In Monday’s posting I mentioned that the Synod’s proposed statement that “men and women with homosexual tendencies must be welcomed with respect and delicacy” won a simple majority (118 in favor; 62 opposed) but fell just short of the required ⅔ to pass and be included in the relatio synodi. We need to look at the other two proposals that also won a strong simple majority but failed to win the required ⅔ majority and so did not pass. The first was paragraph 52. It read:
The possibility for the divorced and remarried to accede to the sacraments of Penance and the Eucharist was considered. Several Synod Fathers insisted in favor of the current discipline, in consideration of the constitutive relationship between participation in the Eucharist and communion with the Church and her teaching on indissoluble marriage. Others expressed themselves in favor of a non-generalized welcoming to the eucharistic table, in certain particular situations and in very specific circumstances, especially in cases that are irreversible and linked to moral obligations towards children who would [otherwise] be subjected to unjust suffering. The eventual access to the sacraments should be preceded by a penitential path under the responsibility of the diocesan Bishop. The matter should still be deepened, taking into consideration the distinction between an objective situation of sin and attenuating circumstances, considering that the "Imputability and responsibility for an action can be diminished or even nullified" by several "psychological or social factors." (Catechism of the Catholic Church, 1735)]
This proposal suggested that the Church’s ban on the divorced and remarried receiving the sacraments, especially Reconciliation and the Eucharist, should be reexamined and pastoral alternatives devised not for general use but for specific situations determined by the Diocesan Bishop. It explicitly does not change the Church’s teaching that Christian marriage is indissoluble. It passed 104 to 74, but failed to reach the required ⅔ majority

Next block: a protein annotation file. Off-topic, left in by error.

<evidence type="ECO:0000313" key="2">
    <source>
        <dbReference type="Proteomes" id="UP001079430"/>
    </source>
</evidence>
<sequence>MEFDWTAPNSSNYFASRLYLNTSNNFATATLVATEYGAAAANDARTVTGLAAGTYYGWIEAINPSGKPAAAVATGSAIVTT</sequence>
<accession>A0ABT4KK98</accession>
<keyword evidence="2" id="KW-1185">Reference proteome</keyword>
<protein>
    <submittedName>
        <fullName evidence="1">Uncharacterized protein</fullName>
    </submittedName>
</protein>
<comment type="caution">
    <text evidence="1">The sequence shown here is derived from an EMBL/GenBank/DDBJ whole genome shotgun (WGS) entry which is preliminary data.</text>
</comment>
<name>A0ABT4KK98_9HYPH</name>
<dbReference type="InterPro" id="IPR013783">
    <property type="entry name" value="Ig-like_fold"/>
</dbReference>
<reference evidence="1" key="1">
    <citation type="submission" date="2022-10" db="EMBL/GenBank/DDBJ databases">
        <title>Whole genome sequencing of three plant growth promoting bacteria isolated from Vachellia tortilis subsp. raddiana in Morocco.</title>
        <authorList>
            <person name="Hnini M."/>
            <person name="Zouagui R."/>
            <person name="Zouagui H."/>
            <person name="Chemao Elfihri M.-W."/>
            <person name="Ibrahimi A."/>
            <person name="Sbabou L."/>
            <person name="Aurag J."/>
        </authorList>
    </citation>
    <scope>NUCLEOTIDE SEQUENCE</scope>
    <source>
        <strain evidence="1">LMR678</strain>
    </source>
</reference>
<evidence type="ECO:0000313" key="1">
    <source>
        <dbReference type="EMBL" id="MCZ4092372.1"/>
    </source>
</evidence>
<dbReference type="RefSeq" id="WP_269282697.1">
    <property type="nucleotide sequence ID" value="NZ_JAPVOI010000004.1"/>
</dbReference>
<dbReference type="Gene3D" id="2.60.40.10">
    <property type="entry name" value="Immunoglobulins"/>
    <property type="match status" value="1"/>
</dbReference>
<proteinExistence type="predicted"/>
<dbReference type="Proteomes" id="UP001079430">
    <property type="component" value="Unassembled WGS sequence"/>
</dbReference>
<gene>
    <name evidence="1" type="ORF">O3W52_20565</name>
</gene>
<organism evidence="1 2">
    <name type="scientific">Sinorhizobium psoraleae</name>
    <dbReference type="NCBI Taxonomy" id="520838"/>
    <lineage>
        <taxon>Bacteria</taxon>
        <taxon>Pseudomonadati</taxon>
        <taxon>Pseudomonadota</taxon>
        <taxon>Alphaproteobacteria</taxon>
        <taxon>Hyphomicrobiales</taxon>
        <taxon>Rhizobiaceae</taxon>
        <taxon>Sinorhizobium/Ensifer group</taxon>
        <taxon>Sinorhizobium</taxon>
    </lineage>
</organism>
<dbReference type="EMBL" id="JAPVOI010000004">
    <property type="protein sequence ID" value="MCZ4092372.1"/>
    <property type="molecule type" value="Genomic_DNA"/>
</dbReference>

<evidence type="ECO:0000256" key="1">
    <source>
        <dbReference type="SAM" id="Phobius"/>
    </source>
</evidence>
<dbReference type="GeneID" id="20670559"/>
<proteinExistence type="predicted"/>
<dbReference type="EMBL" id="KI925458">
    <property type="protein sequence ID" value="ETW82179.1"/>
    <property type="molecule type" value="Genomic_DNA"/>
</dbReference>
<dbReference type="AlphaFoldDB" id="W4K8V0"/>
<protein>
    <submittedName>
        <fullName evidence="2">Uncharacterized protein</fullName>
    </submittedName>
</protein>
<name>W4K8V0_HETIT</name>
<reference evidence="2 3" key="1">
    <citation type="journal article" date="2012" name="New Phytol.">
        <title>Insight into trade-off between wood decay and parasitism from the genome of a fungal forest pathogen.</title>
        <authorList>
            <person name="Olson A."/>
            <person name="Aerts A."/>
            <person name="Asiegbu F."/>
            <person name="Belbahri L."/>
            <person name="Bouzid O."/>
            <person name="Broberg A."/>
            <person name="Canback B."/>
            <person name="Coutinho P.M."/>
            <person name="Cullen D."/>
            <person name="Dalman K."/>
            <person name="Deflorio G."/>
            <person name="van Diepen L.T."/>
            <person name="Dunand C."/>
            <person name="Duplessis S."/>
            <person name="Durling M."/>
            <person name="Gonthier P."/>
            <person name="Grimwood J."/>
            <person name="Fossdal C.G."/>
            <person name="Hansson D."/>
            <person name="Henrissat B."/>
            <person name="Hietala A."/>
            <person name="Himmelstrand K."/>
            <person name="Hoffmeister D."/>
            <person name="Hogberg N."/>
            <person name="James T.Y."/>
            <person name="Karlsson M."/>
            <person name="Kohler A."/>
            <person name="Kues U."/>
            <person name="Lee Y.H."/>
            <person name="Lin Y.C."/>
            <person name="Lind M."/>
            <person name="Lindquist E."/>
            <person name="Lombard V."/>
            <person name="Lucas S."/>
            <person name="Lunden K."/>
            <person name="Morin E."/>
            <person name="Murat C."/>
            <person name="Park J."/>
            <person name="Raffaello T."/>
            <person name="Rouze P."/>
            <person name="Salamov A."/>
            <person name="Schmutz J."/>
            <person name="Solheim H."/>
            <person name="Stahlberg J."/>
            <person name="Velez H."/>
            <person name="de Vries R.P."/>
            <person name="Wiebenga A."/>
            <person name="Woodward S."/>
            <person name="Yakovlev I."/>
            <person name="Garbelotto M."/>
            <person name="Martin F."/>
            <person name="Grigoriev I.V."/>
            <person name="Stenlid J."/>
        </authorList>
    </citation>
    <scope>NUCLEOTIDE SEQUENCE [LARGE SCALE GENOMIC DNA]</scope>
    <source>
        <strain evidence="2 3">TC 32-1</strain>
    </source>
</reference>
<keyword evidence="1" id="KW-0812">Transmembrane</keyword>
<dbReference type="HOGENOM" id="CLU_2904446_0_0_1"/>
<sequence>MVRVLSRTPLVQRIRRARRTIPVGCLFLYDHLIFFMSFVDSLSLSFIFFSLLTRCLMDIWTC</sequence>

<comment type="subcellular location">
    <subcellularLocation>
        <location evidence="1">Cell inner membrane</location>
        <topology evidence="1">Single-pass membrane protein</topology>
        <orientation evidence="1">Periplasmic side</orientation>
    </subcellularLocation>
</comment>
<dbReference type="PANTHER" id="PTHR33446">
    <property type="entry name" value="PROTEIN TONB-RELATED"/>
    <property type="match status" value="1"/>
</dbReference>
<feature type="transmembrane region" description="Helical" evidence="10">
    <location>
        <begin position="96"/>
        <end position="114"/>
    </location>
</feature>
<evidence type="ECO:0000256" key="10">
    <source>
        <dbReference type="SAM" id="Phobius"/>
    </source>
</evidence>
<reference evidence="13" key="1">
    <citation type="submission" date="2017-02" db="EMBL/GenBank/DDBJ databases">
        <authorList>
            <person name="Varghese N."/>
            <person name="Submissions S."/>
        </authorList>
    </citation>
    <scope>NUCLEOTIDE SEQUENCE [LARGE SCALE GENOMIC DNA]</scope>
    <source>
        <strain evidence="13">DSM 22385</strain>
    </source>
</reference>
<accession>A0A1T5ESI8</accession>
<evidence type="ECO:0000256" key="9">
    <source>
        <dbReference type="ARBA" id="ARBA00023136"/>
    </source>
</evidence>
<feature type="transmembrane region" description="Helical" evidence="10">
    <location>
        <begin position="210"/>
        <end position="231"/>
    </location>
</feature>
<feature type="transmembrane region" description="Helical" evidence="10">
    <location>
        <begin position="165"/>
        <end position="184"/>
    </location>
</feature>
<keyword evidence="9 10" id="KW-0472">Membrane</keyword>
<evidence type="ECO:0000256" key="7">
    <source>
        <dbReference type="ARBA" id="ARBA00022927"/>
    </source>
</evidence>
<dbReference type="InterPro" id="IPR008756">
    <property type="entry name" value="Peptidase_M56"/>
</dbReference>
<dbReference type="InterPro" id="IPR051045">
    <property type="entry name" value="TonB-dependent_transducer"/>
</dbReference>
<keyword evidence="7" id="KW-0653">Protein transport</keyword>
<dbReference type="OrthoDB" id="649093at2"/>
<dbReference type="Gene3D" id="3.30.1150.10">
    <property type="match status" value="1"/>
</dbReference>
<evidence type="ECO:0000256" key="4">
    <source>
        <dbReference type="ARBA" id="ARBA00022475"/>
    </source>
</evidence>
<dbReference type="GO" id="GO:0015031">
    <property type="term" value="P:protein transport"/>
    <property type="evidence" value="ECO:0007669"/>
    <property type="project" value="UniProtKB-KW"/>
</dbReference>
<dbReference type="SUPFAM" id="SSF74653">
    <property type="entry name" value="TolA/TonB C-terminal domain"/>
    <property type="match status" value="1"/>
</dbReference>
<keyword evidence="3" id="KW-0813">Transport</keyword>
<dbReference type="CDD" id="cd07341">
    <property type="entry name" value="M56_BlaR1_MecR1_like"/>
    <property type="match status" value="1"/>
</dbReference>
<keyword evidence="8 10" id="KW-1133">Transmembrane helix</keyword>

A parallel and somewhat more vague proposal suggesting that couples in a divorced and remarried situation avail themselves of “spiritual communion” and a response by some synod members that further study be given to the topic of the divorced and remarried being given access to both “spiritual communion” and sacramental communion also passed with a strong simple majority but not the required ⅔ majority. The statement reads:
Some Fathers maintained that divorced and remarried persons can fruitfully accede to spiritual communion. Other Fathers asked why they cannot accede now to the sacramental one. A deepening of this question is hereby demanded so as to make clear the particularity of both forms and their connection with the theology of matrimony.
The proposal carried 112 to 64.
I don’t see quite how this is seen as a “defeat” for Pope Francis, Cardinal Kasper or others who favor a change of policy. Granted, without the required ⅔ majority they are not part of the synod’s proposals for the follow up meeting in 2015, but the very fact that they have a strong support among the bishops makes it much more likely that the more progressive agenda will carry in next year’s synod. At the very least, it is an indication that the bishops are buying into Francis’ view of Church and not anxious to succumb to the fear of change and put on the brakes for genuine reform and renewal of Catholic pastoral life. I am not saying that it is a done deal. The krazies—including several with miters and even the occasional scarlet galero—are doing the old Gideon trick of making enough noise to create the illusion of a phantom majority, but they are clearly out numbered. The more serious threat is some action against Francis personally and I think he is playing a somewhat dangerous game. The anger being expressed against Pope Francis by once loyal Catholics is frightening and we live in a society in which violence is endemic. I think we will see increasing polarization over the next year until the 2015 Synod meets and if next year’s meeting follows in the direction of this year’s I will not be surprised if some sort of a schism follows. We will monitor this ongoing and deepening division over the course of the year, but watch Pope Francis both for his appointments to the hierarchy and for his homilies and messages where I think he will even more aggressively argue for change.